I have a three year old. He just turned 3 on St. Patrick's Day, actually. Back in February, his big sister clobbered him by accident when he darted in front of her swing. We ended up in the ER and the CT scan showed massive internal bleeding. We were in the hospital for almost a week before they sent us home telling us to do another CT scan in a few weeks when the blood was absorbed and they could see exactly how much damage was done to his kidney. His sister was devastated. She could not have felt worse.
A few weeks later, the CT scan showed that it wasn't internal bleeding, but a giant cancerous tumor that was eating his kidney. He would lose his kidney and have to go through 19 weeks of chemo. We just completed week 3. Big sis, it turns out, saved his life. Without the accident, we wouldn't have known about it for probably another year when the tumor was so big that it poked out a bit. By then it would have metastisized and he would have been a stage 4. He's stage 2.
A lot of things turned out to be very lucky for us. It was lucky that I was layed-off the day before the playground accident because I would have had to take time off anyway. But you can't imagine the stress that goes along with your baby having surgery, losing an organ, and then poisoning him once a week to make him healthy. Miraculously, my husband and I managed not to tear each other apart with all the stress. However, he ended up in the hospital with a painful ulcer and I've been enjoying headaches for the last two weeks. The physical manifestation of stress.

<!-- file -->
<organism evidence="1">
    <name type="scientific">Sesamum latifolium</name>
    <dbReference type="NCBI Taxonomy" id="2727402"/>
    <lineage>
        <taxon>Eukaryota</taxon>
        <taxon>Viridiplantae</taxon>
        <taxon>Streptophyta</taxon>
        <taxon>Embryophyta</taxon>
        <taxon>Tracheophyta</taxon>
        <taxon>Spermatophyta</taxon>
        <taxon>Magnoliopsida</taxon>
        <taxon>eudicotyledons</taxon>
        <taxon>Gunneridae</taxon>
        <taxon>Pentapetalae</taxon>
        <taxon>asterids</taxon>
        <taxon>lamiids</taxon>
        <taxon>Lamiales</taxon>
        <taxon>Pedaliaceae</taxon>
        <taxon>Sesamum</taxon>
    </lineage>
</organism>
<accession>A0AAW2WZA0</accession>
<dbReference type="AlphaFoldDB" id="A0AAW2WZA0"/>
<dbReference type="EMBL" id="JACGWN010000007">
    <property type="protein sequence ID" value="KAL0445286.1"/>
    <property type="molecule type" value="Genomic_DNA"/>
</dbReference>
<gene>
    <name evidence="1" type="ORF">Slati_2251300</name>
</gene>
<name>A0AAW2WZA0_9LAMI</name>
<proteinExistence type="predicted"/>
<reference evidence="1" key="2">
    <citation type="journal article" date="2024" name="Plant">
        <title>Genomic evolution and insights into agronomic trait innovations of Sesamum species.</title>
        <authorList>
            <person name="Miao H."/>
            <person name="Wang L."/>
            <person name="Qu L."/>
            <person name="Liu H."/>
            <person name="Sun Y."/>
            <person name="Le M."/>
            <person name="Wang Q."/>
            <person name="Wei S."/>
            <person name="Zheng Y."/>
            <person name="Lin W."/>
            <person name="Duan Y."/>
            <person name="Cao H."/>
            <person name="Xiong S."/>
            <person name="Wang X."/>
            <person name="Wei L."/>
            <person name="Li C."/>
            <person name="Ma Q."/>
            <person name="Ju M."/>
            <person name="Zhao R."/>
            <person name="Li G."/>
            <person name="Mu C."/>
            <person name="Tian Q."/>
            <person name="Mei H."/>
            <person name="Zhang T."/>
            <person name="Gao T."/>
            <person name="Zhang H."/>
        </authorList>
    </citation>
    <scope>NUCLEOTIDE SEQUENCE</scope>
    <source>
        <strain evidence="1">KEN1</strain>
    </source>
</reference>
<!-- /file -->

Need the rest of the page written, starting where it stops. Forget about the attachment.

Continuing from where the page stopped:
So I run. Run, run, run from the stress. Run from the cancer. Run from the guilt. Run from the hospital bills and phone calls. Run from the chemo. Run from the begging and pleading to try and eat something because the little guy doesn't understand that he's nauseous. Run from the fear of germs that might earn a few nights in the hospital for him. Heck, run from the fear of everything. So for 30 minutes or an hour my footsteps become louder than the stress. The cadence soothes me. The pain in my knee/shins/hips/feet or whatever the flavor of the day replaces the pain in my heart and my head.
Thank you for sharing your family's challenging and inspirational journey. I understand that fear is very personalized and can be heart-breaking, debilitating and life-altering, especially when dealing with cirucumstances beyond our immediate control or intervention.
I appreciate your willingness to write all the details about your Max and his progress. I am sure it is difficult to deal with so many unexpected and ongoing challenges.
I think many of us will also relate to your reference about running to clear the mind, relieve stress and improve skills. I agree that we are all probably running from something, but perhaps also running towards something...like a brighter day, better health, a new outlook, a faster finish or whatever individual priorities serve to keep the movement going forward.
It is true that many begin running to escape, continue running to cope and improve running to achieve. Regardless, it certainly is great therapy emotionally, physically and mentally.
There are a number of local races which directly benefit the families of children with serious and/or chronic illnesses. As a runner, you may wish to seek involvement with such races if there are some in your area. It would be the equivalent of a support group from which you could perhaps draw additional strength and motivation.
I can only imagine how much inner strength it must take to cope on a daily basis with a child's serious illness. My heart truly goes out to you and your family, especially to your young son.